IHomogeneous, bright whiteClearHyperintense, isointense to cerebrospinal fluidNormal
IIInhomogeneous with or without horizontal bandsClearHyperintense, isointense to cerebrospinal fluidNormal
IIIInhomogeneous, grayUnclearIntermediateNormal to slightly decreased
IVInhomogeneous, gray to blackLostIntermediate to hypointenseNormal to moderately decreased
VInhomogeneous, blackLostHypointenseCollapsed disc space

Note: The classification is widely applied for intervertebral disc degeneration grading.729

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Additional Table 7   Nomura et al.’s histological grading system


GradeAnnulus fibrosusNucleus pulposus
0Normal structureNormal structure
1Mildly serpentine appearance of the annulus fibrosusNo proliferative connective tissue but a honey-comb appearance of the extracellular matrix
2Moderately serpentine appearance of the annulus fibrosus with ruptureAs much as 24% of the nucleus pulposus occupied by proliferative connective tissue
3Severely serpentine appearance of the annulus fibrosus with mildly reversed contour25% to 50% of the nucleus pulposus occupied by proliferative connective tissue
4Severely reversed contourMore than 50% occupied by proliferative connective tissue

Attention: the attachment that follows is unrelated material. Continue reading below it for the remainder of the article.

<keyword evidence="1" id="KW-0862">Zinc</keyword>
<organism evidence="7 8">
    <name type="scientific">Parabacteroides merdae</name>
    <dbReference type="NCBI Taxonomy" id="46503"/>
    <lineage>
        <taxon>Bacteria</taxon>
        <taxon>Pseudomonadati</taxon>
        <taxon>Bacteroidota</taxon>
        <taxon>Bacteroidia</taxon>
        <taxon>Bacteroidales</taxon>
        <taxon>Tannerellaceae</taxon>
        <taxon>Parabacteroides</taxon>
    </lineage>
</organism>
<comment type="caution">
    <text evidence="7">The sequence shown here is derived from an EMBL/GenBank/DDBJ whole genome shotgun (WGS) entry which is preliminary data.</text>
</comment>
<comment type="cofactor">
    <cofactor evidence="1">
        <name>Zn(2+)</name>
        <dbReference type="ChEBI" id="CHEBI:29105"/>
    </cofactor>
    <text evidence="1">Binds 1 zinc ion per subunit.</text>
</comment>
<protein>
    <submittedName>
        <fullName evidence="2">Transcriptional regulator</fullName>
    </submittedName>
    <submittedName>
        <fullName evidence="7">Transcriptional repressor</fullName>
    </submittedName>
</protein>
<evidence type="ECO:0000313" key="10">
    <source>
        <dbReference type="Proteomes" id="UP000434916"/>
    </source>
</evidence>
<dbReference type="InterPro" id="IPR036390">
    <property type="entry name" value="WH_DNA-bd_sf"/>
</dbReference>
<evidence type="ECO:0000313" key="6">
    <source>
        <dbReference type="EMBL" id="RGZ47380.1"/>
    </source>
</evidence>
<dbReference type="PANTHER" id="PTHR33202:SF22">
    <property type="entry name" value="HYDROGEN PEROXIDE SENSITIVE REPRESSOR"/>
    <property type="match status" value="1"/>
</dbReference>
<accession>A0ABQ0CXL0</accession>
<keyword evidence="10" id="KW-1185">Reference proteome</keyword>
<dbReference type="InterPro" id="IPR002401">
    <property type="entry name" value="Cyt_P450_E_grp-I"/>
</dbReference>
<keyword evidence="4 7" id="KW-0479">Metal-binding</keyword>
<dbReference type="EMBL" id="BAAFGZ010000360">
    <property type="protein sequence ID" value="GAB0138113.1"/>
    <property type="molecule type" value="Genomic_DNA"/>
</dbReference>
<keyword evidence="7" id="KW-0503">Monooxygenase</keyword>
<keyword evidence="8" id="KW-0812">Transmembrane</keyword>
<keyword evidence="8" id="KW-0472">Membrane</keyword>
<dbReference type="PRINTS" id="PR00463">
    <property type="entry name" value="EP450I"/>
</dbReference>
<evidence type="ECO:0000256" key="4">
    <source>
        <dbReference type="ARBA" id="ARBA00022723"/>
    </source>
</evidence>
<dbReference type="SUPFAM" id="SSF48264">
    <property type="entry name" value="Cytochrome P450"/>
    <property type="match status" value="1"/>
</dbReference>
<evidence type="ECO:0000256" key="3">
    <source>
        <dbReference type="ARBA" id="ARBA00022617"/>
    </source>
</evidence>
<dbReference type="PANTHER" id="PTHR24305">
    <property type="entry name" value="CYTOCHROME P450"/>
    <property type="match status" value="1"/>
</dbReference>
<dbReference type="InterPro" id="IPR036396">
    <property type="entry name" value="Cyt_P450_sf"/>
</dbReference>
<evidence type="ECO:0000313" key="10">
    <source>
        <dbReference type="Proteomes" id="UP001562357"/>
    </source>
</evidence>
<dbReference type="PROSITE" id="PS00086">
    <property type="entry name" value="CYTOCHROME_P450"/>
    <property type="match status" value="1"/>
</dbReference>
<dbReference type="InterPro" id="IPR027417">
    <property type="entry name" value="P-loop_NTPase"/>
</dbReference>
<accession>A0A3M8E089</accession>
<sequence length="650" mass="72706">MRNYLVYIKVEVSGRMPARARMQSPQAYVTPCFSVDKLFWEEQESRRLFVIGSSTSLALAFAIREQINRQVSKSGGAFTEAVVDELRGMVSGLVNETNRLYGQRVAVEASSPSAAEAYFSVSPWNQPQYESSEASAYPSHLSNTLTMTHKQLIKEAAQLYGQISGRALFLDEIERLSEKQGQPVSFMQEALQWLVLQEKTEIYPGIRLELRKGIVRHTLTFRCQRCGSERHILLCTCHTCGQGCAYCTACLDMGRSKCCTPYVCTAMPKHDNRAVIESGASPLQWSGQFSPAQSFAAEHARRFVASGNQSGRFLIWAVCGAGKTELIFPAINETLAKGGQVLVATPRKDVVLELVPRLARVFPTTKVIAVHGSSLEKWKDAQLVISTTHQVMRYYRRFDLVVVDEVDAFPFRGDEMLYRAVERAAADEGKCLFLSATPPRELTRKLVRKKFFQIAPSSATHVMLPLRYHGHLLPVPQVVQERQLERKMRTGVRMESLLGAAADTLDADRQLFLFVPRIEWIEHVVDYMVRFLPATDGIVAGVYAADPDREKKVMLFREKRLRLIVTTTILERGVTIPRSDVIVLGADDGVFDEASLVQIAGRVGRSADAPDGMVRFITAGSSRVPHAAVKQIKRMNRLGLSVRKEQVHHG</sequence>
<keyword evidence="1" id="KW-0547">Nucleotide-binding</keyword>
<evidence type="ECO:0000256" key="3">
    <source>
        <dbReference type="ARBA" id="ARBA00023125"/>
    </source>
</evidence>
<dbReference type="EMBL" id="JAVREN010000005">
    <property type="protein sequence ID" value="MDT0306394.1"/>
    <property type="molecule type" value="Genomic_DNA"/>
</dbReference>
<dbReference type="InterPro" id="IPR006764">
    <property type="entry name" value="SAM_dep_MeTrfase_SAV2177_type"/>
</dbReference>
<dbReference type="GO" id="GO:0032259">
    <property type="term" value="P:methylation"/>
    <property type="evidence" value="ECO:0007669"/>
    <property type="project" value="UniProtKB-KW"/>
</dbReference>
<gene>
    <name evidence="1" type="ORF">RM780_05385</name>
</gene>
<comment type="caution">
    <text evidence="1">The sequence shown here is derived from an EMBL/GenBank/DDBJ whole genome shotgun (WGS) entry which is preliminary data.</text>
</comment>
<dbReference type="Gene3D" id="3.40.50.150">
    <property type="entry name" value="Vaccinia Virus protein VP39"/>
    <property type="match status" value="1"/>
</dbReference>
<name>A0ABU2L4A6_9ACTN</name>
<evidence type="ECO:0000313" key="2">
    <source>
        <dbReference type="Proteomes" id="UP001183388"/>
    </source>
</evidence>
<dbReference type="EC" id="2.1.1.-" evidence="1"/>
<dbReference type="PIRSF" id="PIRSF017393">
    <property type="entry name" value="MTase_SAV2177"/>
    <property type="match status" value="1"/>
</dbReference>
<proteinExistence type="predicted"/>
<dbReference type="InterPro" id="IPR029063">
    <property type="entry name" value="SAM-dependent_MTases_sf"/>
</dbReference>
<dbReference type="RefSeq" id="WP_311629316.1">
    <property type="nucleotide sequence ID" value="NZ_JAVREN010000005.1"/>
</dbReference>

5IndistinctComplete replacement of normal architecture by proliferative connective tissue

Note: The grading system contained grades of only nucleus pulposus and annulus fibrosus tissues.760

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Additional Table 8   Masuda et al.’s histological grading scale


IAnnulus fibrosus1. Normal pattern of fibrocartilage lamellae (U-shaped in the posterior aspect and slightly convex in the anterior aspect), without ruptured fibers and a serpentine appearance anywhere within the annulus
2. Ruptured or serpentine patterned fibers in less than 30% of the annulus
3. Ruptured or serpentine patterned fibers in more than 30% of the annulus
IIBorder between the annulus fibrosus and nucleus pulposus1. Normal
2. Minimal interruption
3. Moderate or severe interruption
IIICellularity of the nucleus pulposus1. Normal cellularity with large vacuoles in the gelatinous structure of the matrix